From dragging charred bodies out from burnt out forest fires to staring down a near shoot out at the Condill Hotel, Robert Miller did it all as one of Fort St. John’s earliest police officers.
Miller is back in town this weekend after leaving his post in town more than 60 years ago, to give the public a taste of what it was like to police the Peace in the middle of the 20th Century.
Miller will be at the Fort St. John North Peace Museum Saturday afternoon at 3 p.m. The museum is playing host to Miller to commemorate the 65th anniversary of the transition in 1950 from the British Columbia Provincial Police to the Royal Canada Mounted Police as we know it today.
“I love that country. I’m a little to old for that country now, but I loved Fort St. John and the whole area,” said Miller, who served during the transition.
Miller came to Fort St. John in 1949, serving as one of two officers in the area until his departure in 1951, after first being stationed in Lillooet and Pouce Coupe.
For the most part, Miller recalls his time on the job here as “quiet and peaceful,” one that paid well at $250 a month, and was filled mostly with petty breaking and entering — easy cases, he says, adding: “We always got our man.”
But that’s not to say Miller didn’t have one or two brushes with danger.
He recalls a blistery February morning in 1951, when he came across a stranger wandering through town after finishing up with a car accident on the Alaska Highway.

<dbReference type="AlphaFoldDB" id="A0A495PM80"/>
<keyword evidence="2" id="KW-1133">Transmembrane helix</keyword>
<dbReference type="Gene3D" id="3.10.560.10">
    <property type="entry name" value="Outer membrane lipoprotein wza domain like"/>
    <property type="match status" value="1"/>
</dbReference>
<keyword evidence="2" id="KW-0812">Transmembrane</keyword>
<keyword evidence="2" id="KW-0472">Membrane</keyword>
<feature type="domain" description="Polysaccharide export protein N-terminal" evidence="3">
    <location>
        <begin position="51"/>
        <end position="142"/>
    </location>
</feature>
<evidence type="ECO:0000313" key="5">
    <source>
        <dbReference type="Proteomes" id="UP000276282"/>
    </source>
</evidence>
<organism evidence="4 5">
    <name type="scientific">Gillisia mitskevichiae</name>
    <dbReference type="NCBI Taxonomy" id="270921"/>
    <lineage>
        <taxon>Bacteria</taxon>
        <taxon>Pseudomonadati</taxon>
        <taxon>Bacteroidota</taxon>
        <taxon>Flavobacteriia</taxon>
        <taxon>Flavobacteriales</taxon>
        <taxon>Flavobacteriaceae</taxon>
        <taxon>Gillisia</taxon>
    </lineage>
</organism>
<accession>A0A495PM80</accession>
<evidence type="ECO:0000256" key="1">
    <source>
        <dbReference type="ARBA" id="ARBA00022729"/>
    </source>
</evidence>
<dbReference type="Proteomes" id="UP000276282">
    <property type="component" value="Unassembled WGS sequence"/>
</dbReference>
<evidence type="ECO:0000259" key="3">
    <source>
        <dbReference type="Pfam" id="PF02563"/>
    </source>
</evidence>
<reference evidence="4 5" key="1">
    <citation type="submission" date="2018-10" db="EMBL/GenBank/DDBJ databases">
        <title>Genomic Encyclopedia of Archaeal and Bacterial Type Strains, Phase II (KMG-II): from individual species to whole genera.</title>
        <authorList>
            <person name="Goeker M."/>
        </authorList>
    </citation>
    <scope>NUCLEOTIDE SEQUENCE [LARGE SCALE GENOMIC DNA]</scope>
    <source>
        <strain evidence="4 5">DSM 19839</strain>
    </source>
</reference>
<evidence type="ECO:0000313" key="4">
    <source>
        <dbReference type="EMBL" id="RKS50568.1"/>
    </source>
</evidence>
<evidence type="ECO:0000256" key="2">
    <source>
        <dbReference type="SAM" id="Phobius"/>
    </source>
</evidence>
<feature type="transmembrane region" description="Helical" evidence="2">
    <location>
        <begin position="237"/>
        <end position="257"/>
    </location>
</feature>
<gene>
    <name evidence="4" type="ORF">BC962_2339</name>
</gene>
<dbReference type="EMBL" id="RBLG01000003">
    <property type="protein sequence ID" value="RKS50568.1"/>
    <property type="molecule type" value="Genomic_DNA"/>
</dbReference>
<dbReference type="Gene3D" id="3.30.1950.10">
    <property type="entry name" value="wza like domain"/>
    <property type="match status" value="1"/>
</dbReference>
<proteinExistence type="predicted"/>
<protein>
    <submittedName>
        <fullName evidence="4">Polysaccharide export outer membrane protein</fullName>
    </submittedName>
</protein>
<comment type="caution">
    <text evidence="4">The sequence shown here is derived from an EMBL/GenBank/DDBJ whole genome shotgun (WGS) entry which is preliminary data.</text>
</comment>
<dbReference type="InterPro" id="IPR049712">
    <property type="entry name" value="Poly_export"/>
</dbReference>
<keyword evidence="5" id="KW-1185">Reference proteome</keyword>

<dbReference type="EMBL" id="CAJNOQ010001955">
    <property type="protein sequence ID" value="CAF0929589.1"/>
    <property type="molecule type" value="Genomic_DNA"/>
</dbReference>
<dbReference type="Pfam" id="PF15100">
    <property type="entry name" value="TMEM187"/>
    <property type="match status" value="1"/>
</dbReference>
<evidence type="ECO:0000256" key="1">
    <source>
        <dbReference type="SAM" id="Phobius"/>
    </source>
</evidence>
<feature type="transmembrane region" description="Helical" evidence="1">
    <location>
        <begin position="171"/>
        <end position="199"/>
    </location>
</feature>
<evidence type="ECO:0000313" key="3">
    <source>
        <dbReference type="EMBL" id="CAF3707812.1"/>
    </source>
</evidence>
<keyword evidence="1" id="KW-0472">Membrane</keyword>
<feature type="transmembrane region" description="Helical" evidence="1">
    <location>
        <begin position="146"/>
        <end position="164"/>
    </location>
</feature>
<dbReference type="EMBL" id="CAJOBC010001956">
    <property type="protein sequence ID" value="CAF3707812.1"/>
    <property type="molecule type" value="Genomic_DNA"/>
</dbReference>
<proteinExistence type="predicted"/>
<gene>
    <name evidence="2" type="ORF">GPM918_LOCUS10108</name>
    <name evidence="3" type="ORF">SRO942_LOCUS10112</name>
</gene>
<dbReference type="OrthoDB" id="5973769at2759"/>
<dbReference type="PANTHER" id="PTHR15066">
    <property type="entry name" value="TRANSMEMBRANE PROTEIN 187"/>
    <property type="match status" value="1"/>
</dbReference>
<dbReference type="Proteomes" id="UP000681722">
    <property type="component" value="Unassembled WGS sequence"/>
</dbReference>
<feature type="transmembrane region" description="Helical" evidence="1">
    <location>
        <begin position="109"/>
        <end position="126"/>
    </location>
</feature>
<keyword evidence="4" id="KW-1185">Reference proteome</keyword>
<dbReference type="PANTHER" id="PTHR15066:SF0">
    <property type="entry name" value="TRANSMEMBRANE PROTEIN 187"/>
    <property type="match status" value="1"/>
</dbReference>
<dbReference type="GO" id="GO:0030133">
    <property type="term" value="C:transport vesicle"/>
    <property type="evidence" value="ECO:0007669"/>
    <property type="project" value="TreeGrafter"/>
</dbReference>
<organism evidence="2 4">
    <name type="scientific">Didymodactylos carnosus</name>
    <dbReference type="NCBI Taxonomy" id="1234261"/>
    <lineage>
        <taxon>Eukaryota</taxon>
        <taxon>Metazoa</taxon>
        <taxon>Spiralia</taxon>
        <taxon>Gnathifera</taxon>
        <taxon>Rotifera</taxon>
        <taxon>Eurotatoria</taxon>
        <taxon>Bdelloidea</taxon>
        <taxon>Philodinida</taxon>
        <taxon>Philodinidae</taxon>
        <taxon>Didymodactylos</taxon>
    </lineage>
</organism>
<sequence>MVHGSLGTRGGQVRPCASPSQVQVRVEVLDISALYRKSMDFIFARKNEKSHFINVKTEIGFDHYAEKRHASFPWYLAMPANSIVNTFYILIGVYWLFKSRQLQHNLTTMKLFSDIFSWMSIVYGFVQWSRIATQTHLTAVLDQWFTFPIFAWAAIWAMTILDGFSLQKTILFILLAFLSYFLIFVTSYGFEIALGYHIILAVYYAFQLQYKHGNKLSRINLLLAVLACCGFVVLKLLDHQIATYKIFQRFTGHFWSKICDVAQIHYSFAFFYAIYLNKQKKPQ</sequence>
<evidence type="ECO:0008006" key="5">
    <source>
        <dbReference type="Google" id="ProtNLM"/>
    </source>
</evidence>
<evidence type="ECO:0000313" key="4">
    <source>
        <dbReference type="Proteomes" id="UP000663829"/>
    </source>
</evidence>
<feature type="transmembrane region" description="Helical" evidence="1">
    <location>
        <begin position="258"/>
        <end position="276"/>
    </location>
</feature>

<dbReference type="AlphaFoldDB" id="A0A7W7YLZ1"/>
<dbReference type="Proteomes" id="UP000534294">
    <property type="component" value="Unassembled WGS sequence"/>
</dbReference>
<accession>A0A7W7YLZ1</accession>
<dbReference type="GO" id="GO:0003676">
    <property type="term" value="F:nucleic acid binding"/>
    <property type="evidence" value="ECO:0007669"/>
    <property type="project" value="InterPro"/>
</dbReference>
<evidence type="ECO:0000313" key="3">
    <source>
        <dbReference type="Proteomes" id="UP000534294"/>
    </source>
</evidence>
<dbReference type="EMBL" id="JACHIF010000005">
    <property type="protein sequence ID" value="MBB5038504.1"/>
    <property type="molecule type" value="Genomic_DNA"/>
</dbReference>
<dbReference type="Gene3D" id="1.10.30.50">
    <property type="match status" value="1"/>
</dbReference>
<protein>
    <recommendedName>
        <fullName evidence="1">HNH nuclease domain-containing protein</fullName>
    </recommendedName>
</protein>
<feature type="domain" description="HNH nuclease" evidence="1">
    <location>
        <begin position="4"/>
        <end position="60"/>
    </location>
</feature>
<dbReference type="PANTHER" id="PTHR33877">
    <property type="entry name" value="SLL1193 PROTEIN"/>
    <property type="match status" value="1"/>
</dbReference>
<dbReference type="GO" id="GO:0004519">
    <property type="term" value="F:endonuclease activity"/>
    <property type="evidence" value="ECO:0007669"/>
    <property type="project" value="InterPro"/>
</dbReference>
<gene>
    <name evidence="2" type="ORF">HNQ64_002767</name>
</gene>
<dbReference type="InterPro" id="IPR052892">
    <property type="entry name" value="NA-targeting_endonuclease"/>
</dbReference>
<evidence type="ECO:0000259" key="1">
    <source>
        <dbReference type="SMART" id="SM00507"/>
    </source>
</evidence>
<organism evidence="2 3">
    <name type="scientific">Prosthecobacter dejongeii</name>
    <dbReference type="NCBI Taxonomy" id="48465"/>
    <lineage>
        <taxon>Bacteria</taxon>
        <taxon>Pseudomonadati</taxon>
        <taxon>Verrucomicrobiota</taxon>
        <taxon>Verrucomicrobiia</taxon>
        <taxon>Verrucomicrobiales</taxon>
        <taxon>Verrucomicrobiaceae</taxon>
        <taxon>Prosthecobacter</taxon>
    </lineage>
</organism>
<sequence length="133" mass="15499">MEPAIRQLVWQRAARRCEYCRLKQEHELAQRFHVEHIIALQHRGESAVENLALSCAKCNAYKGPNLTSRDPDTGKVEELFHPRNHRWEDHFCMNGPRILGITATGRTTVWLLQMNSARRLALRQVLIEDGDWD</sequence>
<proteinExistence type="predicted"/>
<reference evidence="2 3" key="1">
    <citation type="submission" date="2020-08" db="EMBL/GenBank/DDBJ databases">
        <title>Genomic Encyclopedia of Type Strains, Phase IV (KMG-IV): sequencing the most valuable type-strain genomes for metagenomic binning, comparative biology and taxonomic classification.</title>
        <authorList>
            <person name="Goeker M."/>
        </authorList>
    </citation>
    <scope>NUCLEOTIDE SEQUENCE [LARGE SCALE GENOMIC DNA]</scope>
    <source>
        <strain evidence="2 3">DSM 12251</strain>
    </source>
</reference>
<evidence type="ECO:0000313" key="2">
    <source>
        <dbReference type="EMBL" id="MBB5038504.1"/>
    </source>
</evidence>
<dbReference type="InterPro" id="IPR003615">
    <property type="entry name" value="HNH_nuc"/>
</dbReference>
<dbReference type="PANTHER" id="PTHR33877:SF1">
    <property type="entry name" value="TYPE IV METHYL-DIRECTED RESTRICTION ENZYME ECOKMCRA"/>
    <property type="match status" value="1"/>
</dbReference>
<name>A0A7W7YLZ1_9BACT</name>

Back then, Fort St. John was a town where everyone knew everyone, especially the police, so Miller found it odd the strange unknown man had a strange bulge in his winter jacket, and was walking around the streets at four in the morning.
“I thought it was gun. (The man reached into his jacket) so I up and hit him, and knocked him down, and it turned out to be just a camera,” Miller laughed.
Miller thought nothing of the brush up and carried on — that was, until a pair of Canadian Air Force members romped into the police station a few hours later. An expensive camera had been stolen from one of their trucks, they charged.
The Condill Hotel was the popular local beer parlour and lodging place at the time, and that’s exactly where Miller found his man — sitting in his room with a bag at his side.
“Luckily I had my gun drawn because the fellow reached for his grab bag, and had a loaded revolver in the top,” Miller recalled.
“He turned out to be one of the most wanted people in Canada. We charged him, and Edmonton city police came and got him because he was wanted for attempted murder in Edmonton, and he had warrants for his arrest right across Canada.”
Miller doesn’t recall the man’s name, but that’s of little importance to him today. He arrived in Fort St. John Friday to take a tour of the town, including the local RCMP detachment. Miller retired in 1979 after spending his career as a police officer across much of British Columbia.
Museum curator Heather Sjoblom said there will be two other presentations tomorrow afternoon.
Sjoblom will give one on the very early years of the Northwest Mounted Police, who cut a trail through the region for gold seekers on their way to the Klondike, and the BC Provincial Police between 1898 to 1948.
RCMP Cpl. Jodi Shelkie will also speak about being an RCMP officer in Fort St. John today. A short film will also be shown from when the museum moved the old provincial police barracks built in 1910 from the banks of the Peace River to its current home today on the museum’s grounds.
“It’s going to be a nice contrast, from the stories I’ve been able to dig up and the stories Robert (and Jodi) will share,” Sjoblom said.
The presentations are also a chance to reflect on 120 years of policing in the area, Sjoblom said.
“It’s a great way for us to learn a lot more about the history of the area. There are a lot of blanks in our history,” she said.
The event begins at 3 p.m. and admission is free. For more, call the museum at 250-787-0430.